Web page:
Campaign manager Matt Rhoades has been wooing tea party organizers in general-election swing states and, in some cases, offering private meetings with Romney. Advisers with roots in the conservative movement, such as Bay Buchanan and Mark DeMoss, have been reaching out to evangelical leaders who are backing other candidates. Elected officials, led by Sen. Roy Blunt (Mo.), have been courting lawmakers and Beltway power-players who are not on board.
In Boston, longtime confidants Beth Myers and Ron Kaufman are developing a plan for the GOP convention in Tampa, to prevent the party from being divided during the nominee’s turn in the spotlight. Still other Romney emissaries are in touch with mega-donors — including billionaire Sheldon Adelson, who has been supporting former House speaker Newt Gingrich (Ga.), and Foster Friess, who backs former senator Rick Santorum (Pa.) — to persuade them to jump ship.
The coordinated approach, detailed this week in interviews with Romney advisers and supporters, is designed to assure all factions within the party that, as one adviser said, “when the dust settles, we want everybody on board.”
But the extent of the effort reflects just how daunting a challenge Romney faces: Although there has been a slow acknowledgment — even among tea party activists hostile to the former Massachusetts governor’s candidacy — that he is most likely to become the nominee, many remain unmoved to rally around him.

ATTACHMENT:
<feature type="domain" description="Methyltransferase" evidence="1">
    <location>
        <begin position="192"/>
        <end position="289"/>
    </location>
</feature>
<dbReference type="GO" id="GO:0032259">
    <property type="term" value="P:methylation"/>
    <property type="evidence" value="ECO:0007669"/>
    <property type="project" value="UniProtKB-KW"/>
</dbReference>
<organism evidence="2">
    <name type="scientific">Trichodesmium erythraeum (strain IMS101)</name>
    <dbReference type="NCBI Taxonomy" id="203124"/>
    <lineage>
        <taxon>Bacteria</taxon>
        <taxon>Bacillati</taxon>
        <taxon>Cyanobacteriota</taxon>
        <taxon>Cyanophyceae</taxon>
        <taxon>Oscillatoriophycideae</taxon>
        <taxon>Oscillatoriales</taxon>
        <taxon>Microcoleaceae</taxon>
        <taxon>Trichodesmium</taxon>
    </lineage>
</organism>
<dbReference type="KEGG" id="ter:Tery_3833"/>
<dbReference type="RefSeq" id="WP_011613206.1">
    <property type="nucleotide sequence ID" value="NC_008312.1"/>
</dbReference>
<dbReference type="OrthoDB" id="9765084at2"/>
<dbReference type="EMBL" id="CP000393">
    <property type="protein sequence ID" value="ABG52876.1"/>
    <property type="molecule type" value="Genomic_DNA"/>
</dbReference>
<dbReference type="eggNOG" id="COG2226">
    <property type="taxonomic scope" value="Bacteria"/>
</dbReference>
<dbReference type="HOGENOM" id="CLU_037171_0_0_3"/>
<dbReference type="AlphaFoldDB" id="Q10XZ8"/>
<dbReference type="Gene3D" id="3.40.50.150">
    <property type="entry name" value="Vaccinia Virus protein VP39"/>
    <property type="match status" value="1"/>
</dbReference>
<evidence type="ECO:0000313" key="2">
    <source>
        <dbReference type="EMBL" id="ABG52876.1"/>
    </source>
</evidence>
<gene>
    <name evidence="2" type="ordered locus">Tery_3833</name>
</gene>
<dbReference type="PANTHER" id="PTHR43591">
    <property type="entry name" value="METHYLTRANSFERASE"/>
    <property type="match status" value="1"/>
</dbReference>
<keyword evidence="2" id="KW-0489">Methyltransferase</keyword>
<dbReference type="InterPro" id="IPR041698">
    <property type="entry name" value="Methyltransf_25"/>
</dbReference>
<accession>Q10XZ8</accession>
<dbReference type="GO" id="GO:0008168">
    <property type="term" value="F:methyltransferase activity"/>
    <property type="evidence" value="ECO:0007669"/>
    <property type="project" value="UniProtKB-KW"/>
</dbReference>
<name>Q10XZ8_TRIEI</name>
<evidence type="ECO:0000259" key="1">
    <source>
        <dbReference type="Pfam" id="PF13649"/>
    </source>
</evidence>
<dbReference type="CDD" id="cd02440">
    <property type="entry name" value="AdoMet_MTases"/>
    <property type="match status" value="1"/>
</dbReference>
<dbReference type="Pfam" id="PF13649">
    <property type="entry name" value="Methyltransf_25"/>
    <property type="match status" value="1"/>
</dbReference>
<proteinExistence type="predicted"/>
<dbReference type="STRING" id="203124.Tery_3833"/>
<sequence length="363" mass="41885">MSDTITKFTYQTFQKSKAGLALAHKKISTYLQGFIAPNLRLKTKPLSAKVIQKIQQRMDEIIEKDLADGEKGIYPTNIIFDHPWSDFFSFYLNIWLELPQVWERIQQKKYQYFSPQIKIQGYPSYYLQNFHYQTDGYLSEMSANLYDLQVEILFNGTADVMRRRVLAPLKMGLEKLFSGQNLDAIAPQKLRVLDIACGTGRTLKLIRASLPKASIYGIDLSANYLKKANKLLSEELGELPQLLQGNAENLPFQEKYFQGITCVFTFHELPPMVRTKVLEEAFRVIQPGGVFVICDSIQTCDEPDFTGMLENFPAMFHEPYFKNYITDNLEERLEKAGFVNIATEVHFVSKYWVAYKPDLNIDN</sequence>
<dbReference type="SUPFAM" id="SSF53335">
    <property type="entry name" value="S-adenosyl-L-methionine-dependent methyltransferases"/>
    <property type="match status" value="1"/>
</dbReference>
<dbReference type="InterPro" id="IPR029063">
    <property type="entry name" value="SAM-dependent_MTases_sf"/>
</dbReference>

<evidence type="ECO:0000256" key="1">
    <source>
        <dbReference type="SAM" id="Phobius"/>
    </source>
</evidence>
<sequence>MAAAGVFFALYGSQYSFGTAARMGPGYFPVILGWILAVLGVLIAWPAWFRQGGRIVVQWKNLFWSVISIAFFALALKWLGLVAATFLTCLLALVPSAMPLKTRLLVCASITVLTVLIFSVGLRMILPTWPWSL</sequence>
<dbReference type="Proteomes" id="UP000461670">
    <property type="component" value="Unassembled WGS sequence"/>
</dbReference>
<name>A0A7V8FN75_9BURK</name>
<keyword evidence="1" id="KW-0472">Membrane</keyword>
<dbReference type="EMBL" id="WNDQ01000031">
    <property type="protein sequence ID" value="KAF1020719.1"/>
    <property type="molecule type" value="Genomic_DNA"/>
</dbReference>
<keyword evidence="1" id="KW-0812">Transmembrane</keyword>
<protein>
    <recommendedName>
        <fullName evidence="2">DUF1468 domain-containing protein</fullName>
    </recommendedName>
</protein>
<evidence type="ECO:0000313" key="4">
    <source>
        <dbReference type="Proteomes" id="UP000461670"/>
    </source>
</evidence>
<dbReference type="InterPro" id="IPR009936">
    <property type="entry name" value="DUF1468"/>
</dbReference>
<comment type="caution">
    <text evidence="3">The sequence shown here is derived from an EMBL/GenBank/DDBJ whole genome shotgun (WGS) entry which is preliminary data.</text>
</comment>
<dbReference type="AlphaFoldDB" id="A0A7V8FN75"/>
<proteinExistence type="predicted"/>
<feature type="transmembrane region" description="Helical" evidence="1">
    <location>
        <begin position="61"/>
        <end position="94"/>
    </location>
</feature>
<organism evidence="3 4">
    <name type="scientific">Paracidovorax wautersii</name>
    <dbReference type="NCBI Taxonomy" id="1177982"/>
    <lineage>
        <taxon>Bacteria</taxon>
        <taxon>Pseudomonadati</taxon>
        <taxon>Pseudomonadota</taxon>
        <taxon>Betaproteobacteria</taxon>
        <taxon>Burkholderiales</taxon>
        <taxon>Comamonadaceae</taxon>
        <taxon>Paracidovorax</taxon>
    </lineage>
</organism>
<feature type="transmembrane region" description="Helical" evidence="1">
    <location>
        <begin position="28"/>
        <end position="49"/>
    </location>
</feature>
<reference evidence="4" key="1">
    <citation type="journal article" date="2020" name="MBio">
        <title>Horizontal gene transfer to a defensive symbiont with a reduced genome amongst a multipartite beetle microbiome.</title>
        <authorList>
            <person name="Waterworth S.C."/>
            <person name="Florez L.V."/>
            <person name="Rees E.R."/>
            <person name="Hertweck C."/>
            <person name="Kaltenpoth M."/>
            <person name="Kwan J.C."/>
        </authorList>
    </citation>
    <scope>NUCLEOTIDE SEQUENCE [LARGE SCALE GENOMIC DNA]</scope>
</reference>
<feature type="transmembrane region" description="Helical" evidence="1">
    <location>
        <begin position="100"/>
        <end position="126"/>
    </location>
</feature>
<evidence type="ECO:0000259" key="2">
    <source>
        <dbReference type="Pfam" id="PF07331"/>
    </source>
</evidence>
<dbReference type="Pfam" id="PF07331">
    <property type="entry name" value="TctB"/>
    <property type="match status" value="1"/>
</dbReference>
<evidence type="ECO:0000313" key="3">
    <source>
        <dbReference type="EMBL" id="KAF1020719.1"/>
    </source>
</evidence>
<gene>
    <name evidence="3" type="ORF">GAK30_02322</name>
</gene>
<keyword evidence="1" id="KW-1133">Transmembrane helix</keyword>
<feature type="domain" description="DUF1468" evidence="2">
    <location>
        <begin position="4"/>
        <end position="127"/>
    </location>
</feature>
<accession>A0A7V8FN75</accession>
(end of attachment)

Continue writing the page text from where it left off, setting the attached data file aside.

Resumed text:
“President Obama’s a worthy campaign adversary, and Mitt Romney is going to need a very active grass-roots base that’s not only showing up to vote, but convincing their neighbors to do the same — and that deal is not sealed,” said Matt Kibbe, president of Freedom Works, a national group aligned with the tea party.
Among those being courted is Richard Land, a longtime leader of the Southern Baptist Convention. As a practice, Land said, he does not endorse political candidates, but he is considered a powerful barometer of the evangelical community.
Land said that after a private dinner with Romney last year at Acadiana, a Washington restaurant, Romney’s advisers have been in regular touch. Land said he recently told them that Romney could win over recalcitrant conservatives by picking Sen. Marco Rubio (Fla.) as his vice presidential running mate and previewing a few Cabinet selections: Santorum as attorney general, Gingrich as ambassador to the United Nations and John Bolton as secretary of state.